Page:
Exploring Southwark and discovering its history
Famous as Little Dorrit’s church, the Church of St George the Martyr is one of the oldest buildings in Borough High Street and has seen nearly three centuries of traffic pass its door on its way to the City of London. There were at least two previous churches on this site and there is a tradition that there was a church here in Saxon times though there is no mention of it in the Domesday Book. The first written record concerning the church is within the Annals of Bermondsey Abbey dated 1122 which records that Thomas Arderne and his son, whose family had been given the land by William the Conqueror, gave their patronage of the church to the Abbey.
The church was rebuilt at the end of the 14th century and it is the square stone tower that features in the Wyngaerde Panorama of London and Hogarth’s engraving of Southwark Fair of 1733. The tower had a clock and a peal of eight bells and fine stained glass windows which were probably made locally.
Right: Hogarth's engraving of Southwark Fair - the square tower of the medieval Church of St George the Martyr is in the background.
The church was on the route of those travelling from Europe to the City of London. In 1393, when Richard II returned from Europe and sought a reconciliation with the City of London after a disagreement, he was met at the church by the Bishop of London before proceeding over the river to the City. In 1417, before setting out to France for military campaigning, Henry V made an offering at St George the Martyr and the Mayor and Alderman of the City met him at the church upon his return.
The medieval church was repaired and beautified several times and in 1629 some repairs were paid for by 21 City Livery Companies which was commemorated by a window on the north side which had the arms of the companies and inscription painted on. In 1733, the parishioners applied to Parliament for permission to demolish the old church and erect a new one. The cost was £6,000 and an Act of Parliament allowed for these costs to be paid for out of the funds that had been set aside for the building of 50 new churches in London during Queen Anne’s reign. The new church was built to the design of John Price who died before its completion. The foundation stone was laid on St George’s Day 1734 and the church was consecrated in 1736. Built of red brick and Portland stone, there were considerable problems with the new church for in 1807 the church had to close for 18 months for essential repairs that included laying a new foundation, replacing the ceiling and renewing the ceiling tiles.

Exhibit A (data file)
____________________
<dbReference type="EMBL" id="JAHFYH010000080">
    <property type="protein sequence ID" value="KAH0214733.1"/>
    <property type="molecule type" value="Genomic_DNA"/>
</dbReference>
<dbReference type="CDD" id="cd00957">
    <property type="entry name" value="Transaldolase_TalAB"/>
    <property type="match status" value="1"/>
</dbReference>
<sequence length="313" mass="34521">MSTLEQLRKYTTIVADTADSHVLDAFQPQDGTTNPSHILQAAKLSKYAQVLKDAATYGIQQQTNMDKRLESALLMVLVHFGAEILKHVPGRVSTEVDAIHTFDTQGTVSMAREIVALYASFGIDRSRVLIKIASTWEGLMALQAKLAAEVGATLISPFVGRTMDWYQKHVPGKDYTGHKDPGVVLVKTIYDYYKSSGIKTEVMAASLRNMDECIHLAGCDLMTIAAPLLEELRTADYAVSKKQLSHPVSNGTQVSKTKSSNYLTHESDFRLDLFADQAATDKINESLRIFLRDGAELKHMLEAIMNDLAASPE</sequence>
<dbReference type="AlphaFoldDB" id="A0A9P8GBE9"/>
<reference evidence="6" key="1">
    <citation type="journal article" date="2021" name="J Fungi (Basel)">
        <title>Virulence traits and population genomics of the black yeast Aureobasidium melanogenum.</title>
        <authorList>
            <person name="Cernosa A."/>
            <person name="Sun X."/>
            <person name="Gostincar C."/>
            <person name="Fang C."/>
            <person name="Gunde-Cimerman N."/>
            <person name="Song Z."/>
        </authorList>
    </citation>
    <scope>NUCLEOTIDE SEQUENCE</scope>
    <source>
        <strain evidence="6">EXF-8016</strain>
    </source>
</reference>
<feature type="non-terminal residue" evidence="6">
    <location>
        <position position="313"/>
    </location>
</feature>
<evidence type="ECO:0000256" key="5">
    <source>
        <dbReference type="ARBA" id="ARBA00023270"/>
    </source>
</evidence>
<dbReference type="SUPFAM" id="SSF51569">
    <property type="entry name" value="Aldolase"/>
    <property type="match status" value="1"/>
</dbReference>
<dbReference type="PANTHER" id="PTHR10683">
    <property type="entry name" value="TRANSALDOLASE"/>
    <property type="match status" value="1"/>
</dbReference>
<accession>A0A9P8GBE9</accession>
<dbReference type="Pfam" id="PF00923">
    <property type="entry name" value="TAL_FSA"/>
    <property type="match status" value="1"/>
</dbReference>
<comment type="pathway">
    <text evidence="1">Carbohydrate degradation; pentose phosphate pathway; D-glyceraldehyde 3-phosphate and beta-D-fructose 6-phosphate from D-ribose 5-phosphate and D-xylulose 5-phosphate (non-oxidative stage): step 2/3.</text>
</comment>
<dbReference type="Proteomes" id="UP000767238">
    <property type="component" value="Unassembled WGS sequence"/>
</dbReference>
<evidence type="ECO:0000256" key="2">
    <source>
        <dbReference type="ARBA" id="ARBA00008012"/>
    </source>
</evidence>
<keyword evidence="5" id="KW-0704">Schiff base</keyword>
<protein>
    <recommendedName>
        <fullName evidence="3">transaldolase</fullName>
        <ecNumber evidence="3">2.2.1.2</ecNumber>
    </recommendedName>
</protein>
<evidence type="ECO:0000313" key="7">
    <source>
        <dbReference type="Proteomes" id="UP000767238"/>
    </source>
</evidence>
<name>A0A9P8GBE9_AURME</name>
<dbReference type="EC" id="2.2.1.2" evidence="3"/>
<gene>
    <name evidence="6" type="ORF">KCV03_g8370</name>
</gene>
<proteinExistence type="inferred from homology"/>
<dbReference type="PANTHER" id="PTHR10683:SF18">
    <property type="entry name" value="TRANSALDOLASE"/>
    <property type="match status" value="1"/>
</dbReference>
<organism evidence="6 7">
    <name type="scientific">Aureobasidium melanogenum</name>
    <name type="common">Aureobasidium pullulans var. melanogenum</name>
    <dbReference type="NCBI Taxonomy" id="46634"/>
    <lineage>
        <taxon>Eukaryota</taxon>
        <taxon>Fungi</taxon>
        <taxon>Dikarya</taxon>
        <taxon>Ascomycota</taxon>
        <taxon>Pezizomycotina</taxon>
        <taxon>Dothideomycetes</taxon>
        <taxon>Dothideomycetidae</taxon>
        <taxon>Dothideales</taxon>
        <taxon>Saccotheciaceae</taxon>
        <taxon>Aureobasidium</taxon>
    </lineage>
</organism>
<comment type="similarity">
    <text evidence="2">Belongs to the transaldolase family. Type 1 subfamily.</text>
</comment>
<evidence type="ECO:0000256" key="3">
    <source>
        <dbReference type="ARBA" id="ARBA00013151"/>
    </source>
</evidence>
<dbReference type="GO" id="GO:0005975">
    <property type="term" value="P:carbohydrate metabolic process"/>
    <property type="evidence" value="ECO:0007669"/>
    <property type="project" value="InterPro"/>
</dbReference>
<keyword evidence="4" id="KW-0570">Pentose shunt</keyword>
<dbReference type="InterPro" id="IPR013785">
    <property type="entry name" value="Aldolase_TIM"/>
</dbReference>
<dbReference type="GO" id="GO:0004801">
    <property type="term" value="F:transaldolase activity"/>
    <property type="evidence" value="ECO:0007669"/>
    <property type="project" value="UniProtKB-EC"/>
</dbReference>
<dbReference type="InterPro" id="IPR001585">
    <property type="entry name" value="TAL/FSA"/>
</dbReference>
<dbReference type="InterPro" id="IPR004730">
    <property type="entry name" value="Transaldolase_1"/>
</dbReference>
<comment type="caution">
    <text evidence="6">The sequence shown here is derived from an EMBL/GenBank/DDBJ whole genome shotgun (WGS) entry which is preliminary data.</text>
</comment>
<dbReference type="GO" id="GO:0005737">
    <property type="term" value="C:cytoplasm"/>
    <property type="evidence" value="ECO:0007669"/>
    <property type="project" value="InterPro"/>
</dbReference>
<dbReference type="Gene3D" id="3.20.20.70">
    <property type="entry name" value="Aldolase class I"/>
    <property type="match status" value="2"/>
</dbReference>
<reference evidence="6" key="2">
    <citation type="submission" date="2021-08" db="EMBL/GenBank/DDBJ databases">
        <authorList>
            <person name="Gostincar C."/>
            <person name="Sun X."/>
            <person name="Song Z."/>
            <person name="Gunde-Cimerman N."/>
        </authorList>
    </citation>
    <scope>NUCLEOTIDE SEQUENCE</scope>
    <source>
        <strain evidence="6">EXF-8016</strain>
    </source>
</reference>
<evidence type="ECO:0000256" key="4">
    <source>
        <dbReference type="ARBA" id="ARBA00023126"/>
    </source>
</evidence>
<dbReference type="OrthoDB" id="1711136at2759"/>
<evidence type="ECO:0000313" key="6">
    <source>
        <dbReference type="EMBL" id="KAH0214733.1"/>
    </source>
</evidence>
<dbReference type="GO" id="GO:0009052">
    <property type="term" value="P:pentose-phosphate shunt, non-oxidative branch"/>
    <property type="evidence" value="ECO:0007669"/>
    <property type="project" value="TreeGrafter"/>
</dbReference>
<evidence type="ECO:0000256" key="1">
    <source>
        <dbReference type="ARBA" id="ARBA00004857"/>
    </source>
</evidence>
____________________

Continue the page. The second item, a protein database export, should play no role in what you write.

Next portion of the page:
The population of the parish in 1807 was 24,043. In common with the rest of London, by 1840 the population of the parish had risen sharply and by 1840 was estimated to be 50,000 at which time the parish consisted of 2 squares, 109 streets and roads, 123 courts and alleys, 6854 houses of which over 3,000 were rented out and were often very over-crowded. To meet the needs of the increasing parish, five smaller parishes were created within the larger parish of St George the Martyr: St Michael and All Angels (Lant Street), St Jude’s (St George’s Road), St Alphege (Lancaster Road), All Hallows (Orange Street, now Copperfield Street) and St Stephen’s (Kent Street).
In 1857 Charles Dickens published Little Dorrit. Dickens had lived in lodgings many years previously in Lant Street when he was a young man while his father was imprisoned for debt in the Marshalsea Prison next door to the church. The novel Little Dorrit is largely set in Marshalsea Prison and she is married in the church of St George the Martyr. The scene of signing the register was illustrated by Phiz.
A small figure of Little Dorrit, carrying a poke bonnet, is depicted in the present East window which was installed to replace the window destroyed by bombing in World War II and Little Dorrit's Playground on the other side of Borough High Street is also named after Dickens' character.
At the end of the century, the parish was one of the poorest in London and when interviewed for the Charles Booth Poverty maps in 1899 the vicar described the parish as "difficult and at times an almost despairing one, with very little to encourage and a great deal to discourage. It is a work in which we cannot hope or expect to see much result". The worst areas were the courts and alleys off Borough High Street where the inhabitants were very poor "and many of them criminal, drunkenness and immorality abound." There was a large team of district visitors who visited within the parish and offered relief when appropriate.
More repairs were needed to the church throughout the years with considerable repairs undertaken at the turn of the century and in 1929. In 1938 a bad crack and bulging was discovered in the south wall. Money was raised for these repairs and it is considered that as these repairs were carried out at that time, the collapse of the church during the bombing of World War II was prevented. The church though did suffer considerable damage through bombing and restoration was carried out to repair this in 1951/2. By 2005, the church was suffering bad subsidence. During the underpinning works, archaeological exploration uncovered Medieval and Roman remains.
The churchyard was enlarged in 1816 and, having been closed for new burials in 1853, was laid out as St George’s Garden and opened to the public in 1882.
The congregation of St George the Martyr today reflects the area and comes from many parts of the world as well as the Borough itself. Some are in the area for a brief time, others have lived all their life nearby. For more information about the church today, visit www.stgeorge-themartyr.co.uk